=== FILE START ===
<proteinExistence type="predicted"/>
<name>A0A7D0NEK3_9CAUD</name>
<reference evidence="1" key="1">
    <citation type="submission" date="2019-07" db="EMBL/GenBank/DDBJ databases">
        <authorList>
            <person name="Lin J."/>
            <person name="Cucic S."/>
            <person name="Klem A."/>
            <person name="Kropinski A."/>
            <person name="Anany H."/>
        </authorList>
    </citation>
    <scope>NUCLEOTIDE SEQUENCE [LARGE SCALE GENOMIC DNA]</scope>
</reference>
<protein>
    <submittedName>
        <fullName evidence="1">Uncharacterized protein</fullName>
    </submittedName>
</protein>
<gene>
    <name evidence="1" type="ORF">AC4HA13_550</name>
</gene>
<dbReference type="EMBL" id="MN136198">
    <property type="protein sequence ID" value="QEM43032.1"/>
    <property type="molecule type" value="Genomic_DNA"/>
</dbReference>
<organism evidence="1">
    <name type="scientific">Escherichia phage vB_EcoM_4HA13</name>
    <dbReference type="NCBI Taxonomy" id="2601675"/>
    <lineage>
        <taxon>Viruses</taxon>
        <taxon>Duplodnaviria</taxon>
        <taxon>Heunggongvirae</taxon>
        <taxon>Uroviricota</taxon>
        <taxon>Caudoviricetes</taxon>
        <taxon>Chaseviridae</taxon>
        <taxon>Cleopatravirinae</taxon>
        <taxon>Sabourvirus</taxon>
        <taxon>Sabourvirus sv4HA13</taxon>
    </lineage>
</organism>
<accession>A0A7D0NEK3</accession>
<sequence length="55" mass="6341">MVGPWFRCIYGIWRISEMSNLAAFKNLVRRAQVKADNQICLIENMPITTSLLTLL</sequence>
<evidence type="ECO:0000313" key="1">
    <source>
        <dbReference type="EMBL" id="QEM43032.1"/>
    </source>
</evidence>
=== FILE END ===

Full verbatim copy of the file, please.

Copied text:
<proteinExistence type="predicted"/>
<name>A0A7D0NEK3_9CAUD</name>
<reference evidence="1" key="1">
    <citation type="submission" date="2019-07" db="EMBL/GenBank/DDBJ databases">
        <authorList>
            <person name="Lin J."/>
            <person name="Cucic S."/>
            <person name="Klem A."/>
            <person name="Kropinski A."/>
            <person name="Anany H."/>
        </authorList>
    </citation>
    <scope>NUCLEOTIDE SEQUENCE [LARGE SCALE GENOMIC DNA]</scope>
</reference>
<protein>
    <submittedName>
        <fullName evidence="1">Uncharacterized protein</fullName>
    </submittedName>
</protein>
<gene>
    <name evidence="1" type="ORF">AC4HA13_550</name>
</gene>
<dbReference type="EMBL" id="MN136198">
    <property type="protein sequence ID" value="QEM43032.1"/>
    <property type="molecule type" value="Genomic_DNA"/>
</dbReference>
<organism evidence="1">
    <name type="scientific">Escherichia phage vB_EcoM_4HA13</name>
    <dbReference type="NCBI Taxonomy" id="2601675"/>
    <lineage>
        <taxon>Viruses</taxon>
        <taxon>Duplodnaviria</taxon>
        <taxon>Heunggongvirae</taxon>
        <taxon>Uroviricota</taxon>
        <taxon>Caudoviricetes</taxon>
        <taxon>Chaseviridae</taxon>
        <taxon>Cleopatravirinae</taxon>
        <taxon>Sabourvirus</taxon>
        <taxon>Sabourvirus sv4HA13</taxon>
    </lineage>
</organism>
<accession>A0A7D0NEK3</accession>
<sequence length="55" mass="6341">MVGPWFRCIYGIWRISEMSNLAAFKNLVRRAQVKADNQICLIENMPITTSLLTLL</sequence>
<evidence type="ECO:0000313" key="1">
    <source>
        <dbReference type="EMBL" id="QEM43032.1"/>
    </source>
</evidence>